Use this URL to cite or link to this record in EThOS: http://ethos.bl.uk/OrderDetails.do?uin=uk.bl.ethos.687764
Title: Data analysis methods for copy number discovery and interpretation
Author: Fitzgerald, Tomas W.
ISNI:       0000 0004 5915 3335
Awarding Body: Cranfield University
Current Institution: Cranfield University
Date of Award: 2014
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Abstract:
Copy number variation (CNV) is an important type of genetic variation that can give rise to a wide variety of phenotypic traits. Differences in copy number are thought to play major roles in processes that involve dosage sensitive genes, providing beneficial, deleterious or neutral modifications to individual phenotypes. Copy number analysis has long been a standard in clinical cytogenetic laboratories. Gene deletions and duplications can often be linked with genetic Syndromes such as: the 7q11.23 deletion of Williams-­‐Bueren Syndrome, the 22q11 deletion of DiGeorge syndrome and the 17q11.2 duplication of Potocki-­‐Lupski syndrome. Interestingly, copy number based genomic disorders often display reciprocal deletion / duplication syndromes, with the latter frequently exhibiting milder symptoms. Moreover, the study of chromosomal imbalances plays a key role in cancer research. The datasets used for the development of analysis methods during this project are generated as part of the cutting-­‐edge translational project, Deciphering Developmental Disorders (DDD). This project, the DDD, is the first of its kind and will directly apply state of the art technologies, in the form of ultra-­‐high resolution microarray and next generation sequencing (NGS), to real-­‐time genetic clinical practice. It is collaboration between the Wellcome Trust Sanger Institute (WTSI) and the National Health Service (NHS) involving the 24 regional genetic services across the UK and Ireland. Although the application of DNA microarrays for the detection of CNVs is well established, individual change point detection algorithms often display variable performances. The definition of an optimal set of parameters for achieving a certain level of performance is rarely straightforward, especially where data qualities vary.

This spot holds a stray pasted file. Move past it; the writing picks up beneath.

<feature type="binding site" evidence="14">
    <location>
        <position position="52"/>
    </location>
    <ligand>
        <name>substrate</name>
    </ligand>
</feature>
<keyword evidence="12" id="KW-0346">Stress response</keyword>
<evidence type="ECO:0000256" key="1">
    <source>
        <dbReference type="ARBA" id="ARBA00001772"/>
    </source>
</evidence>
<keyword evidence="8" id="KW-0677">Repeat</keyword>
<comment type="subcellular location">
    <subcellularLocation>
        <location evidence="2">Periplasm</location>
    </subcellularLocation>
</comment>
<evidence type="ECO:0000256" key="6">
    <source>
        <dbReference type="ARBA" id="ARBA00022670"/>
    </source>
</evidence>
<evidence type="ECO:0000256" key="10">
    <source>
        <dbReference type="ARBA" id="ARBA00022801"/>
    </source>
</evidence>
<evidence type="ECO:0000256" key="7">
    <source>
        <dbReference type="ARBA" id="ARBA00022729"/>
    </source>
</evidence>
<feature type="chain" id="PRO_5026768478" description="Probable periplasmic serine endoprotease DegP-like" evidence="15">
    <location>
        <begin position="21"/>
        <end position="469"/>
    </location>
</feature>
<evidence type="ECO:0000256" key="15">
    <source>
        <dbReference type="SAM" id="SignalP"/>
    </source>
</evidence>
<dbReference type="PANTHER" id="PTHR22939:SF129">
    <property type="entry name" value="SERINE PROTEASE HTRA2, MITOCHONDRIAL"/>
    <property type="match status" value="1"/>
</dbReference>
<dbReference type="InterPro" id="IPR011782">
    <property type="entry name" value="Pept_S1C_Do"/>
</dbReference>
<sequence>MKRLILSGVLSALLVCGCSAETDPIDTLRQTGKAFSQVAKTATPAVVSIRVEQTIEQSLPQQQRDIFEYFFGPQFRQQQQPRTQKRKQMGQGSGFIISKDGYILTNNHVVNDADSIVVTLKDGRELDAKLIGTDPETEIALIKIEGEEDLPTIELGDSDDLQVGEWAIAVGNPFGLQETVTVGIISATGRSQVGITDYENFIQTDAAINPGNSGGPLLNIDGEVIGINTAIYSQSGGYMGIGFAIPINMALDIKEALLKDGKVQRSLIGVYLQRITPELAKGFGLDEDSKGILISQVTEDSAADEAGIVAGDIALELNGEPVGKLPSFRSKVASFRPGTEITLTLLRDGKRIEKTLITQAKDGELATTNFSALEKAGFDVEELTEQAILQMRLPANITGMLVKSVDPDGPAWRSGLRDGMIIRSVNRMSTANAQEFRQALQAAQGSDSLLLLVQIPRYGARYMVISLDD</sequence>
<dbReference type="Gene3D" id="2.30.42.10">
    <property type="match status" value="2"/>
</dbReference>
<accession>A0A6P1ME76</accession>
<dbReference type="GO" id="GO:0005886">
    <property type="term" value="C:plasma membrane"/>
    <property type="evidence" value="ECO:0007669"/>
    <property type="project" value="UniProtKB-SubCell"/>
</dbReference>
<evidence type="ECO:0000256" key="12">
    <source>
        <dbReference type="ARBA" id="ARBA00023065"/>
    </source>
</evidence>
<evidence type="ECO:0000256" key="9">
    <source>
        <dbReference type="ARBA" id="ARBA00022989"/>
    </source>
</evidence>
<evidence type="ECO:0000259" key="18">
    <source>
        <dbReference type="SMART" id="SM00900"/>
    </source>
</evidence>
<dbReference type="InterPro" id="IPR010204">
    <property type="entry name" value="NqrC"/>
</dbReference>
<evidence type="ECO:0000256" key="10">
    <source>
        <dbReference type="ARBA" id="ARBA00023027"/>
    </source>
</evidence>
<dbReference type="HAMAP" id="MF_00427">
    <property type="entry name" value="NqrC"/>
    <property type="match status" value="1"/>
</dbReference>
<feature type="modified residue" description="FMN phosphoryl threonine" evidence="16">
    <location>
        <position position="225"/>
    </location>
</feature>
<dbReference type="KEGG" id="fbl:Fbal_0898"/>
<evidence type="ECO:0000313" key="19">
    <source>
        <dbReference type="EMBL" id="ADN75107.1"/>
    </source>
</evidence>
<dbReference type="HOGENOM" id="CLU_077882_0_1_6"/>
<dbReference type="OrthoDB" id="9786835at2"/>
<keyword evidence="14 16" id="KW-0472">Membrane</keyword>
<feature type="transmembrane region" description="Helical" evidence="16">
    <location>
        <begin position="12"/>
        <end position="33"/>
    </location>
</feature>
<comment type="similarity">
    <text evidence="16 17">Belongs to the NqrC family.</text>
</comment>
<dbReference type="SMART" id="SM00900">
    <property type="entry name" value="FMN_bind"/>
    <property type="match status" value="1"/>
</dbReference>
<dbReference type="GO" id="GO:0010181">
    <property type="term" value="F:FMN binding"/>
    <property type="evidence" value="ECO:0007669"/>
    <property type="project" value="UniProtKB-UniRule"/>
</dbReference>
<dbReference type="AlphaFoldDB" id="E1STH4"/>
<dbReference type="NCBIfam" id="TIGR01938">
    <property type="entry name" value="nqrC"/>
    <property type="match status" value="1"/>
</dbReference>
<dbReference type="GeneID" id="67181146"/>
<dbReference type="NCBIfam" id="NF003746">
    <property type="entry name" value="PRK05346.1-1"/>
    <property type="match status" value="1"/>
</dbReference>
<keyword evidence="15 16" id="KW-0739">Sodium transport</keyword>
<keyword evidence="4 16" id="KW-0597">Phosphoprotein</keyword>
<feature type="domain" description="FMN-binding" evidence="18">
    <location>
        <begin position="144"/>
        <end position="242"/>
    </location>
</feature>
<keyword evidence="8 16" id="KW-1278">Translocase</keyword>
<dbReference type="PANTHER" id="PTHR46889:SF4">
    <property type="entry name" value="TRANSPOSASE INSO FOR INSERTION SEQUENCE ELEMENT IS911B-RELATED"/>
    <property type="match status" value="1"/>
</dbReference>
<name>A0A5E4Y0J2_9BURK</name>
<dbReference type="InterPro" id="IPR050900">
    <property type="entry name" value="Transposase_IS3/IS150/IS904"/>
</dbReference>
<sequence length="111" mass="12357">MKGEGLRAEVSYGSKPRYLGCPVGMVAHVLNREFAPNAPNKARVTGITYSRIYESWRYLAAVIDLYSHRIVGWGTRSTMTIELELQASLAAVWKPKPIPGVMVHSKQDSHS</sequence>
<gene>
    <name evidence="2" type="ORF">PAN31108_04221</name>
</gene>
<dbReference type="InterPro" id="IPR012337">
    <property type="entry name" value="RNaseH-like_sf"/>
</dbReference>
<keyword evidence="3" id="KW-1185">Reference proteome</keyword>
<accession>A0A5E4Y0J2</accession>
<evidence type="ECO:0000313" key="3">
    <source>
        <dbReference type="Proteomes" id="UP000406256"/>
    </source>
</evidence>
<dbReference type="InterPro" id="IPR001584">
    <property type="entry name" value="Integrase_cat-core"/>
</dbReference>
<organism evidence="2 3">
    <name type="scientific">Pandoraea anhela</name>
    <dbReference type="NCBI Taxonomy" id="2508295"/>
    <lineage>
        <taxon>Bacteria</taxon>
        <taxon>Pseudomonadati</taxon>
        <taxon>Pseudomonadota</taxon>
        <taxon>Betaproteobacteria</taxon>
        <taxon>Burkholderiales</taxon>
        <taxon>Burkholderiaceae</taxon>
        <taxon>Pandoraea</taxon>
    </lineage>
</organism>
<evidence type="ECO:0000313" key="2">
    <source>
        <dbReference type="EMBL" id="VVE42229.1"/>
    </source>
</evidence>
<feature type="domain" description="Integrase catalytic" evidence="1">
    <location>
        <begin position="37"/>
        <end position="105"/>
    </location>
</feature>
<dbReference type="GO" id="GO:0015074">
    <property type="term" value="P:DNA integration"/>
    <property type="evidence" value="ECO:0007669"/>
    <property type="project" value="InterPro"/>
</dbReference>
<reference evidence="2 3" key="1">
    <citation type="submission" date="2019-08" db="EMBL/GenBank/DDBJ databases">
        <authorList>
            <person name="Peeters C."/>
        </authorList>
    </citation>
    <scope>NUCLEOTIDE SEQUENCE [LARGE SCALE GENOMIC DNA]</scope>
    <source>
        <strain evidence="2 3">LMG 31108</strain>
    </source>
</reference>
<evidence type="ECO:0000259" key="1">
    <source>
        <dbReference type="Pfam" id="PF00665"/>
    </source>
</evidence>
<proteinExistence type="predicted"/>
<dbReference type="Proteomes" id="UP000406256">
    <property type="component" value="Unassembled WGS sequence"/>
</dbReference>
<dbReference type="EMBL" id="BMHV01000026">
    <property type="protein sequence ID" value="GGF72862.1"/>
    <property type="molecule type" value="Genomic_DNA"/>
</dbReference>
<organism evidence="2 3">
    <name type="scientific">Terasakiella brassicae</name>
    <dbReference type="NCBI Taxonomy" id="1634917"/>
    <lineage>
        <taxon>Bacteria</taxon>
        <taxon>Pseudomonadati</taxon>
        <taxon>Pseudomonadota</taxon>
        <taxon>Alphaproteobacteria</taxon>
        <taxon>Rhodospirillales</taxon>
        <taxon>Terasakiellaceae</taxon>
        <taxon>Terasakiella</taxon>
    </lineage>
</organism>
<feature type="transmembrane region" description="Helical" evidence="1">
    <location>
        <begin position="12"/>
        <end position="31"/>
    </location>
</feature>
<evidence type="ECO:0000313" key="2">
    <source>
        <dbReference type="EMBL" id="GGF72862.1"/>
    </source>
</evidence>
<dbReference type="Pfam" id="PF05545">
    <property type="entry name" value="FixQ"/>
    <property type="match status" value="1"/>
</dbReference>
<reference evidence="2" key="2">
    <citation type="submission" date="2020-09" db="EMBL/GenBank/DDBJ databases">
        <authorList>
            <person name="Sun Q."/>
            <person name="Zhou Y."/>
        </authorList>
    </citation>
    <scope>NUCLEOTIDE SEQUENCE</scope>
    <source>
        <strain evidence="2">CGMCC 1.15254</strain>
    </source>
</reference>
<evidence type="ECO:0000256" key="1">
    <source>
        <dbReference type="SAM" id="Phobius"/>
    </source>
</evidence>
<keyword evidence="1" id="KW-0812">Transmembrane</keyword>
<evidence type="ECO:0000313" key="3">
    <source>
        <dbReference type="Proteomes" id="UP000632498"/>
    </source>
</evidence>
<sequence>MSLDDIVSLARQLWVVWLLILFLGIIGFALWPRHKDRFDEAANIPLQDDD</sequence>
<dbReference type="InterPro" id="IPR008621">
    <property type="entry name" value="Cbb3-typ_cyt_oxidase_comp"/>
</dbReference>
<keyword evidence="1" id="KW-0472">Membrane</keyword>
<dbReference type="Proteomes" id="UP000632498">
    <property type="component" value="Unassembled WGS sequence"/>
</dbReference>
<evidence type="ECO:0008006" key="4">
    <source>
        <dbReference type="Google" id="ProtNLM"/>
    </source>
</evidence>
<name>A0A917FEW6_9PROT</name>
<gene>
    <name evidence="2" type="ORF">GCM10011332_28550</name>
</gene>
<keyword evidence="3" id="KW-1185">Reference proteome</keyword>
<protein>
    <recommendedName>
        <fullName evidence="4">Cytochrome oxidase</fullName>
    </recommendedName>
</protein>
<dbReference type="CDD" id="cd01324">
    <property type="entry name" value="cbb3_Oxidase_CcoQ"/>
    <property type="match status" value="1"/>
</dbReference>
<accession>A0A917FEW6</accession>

Supervisor: Hurles, Matthew E. ; Mohareb, Fady Sponsor: Not available
Qualification Name: Thesis (Ph.D.) Qualification Level: Doctoral
EThOS ID: uk.bl.ethos.687764  DOI: Not available
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